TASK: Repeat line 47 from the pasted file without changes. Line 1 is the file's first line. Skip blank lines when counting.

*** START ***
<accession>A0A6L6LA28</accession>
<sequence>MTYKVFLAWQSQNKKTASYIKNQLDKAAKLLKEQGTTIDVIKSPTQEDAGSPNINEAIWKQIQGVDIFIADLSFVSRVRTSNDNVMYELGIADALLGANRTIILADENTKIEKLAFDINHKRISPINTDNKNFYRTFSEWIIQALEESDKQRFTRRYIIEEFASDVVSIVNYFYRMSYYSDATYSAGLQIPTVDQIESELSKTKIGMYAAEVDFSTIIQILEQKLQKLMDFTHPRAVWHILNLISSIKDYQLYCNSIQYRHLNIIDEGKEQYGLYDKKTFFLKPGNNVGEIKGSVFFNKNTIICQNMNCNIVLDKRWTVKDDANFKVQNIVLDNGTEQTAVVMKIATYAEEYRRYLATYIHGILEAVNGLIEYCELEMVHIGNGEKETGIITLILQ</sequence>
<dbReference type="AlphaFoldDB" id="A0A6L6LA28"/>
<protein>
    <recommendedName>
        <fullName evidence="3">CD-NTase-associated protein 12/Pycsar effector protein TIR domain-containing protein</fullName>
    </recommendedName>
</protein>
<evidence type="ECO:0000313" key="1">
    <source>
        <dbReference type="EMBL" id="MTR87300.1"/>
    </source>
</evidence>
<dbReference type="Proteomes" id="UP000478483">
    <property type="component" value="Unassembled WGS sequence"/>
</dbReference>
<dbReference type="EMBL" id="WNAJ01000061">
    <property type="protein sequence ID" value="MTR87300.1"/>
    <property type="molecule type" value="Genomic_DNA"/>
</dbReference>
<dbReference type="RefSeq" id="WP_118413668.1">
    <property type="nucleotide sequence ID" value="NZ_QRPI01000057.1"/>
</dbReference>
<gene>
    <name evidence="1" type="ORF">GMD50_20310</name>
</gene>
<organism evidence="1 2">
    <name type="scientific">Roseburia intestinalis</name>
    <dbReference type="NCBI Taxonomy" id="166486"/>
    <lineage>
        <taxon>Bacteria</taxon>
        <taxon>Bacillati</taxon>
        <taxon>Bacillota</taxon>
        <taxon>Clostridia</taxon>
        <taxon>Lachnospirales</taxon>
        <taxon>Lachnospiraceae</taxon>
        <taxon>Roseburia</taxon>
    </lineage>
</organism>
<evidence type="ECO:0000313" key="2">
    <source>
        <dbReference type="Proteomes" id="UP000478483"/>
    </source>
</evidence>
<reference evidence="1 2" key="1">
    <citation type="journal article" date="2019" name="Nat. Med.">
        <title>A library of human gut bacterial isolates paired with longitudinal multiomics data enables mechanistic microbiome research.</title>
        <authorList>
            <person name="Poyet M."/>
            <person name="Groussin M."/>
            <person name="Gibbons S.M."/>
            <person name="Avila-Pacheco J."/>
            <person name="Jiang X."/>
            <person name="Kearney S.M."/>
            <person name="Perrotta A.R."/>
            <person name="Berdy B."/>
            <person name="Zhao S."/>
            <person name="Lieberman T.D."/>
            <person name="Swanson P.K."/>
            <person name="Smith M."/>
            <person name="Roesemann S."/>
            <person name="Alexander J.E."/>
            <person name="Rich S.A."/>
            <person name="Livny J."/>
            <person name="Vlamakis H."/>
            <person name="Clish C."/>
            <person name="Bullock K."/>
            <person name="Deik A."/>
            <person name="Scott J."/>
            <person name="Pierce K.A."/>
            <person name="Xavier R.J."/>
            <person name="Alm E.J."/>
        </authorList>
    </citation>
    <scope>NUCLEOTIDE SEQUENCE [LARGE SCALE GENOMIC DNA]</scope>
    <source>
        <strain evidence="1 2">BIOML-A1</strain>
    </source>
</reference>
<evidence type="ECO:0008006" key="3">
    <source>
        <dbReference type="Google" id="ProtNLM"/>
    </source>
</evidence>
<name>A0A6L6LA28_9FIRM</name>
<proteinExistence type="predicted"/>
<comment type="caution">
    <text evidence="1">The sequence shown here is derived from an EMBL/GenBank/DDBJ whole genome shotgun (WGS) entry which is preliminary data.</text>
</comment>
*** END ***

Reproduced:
        <title>A library of human gut bacterial isolates paired with longitudinal multiomics data enables mechanistic microbiome research.</title>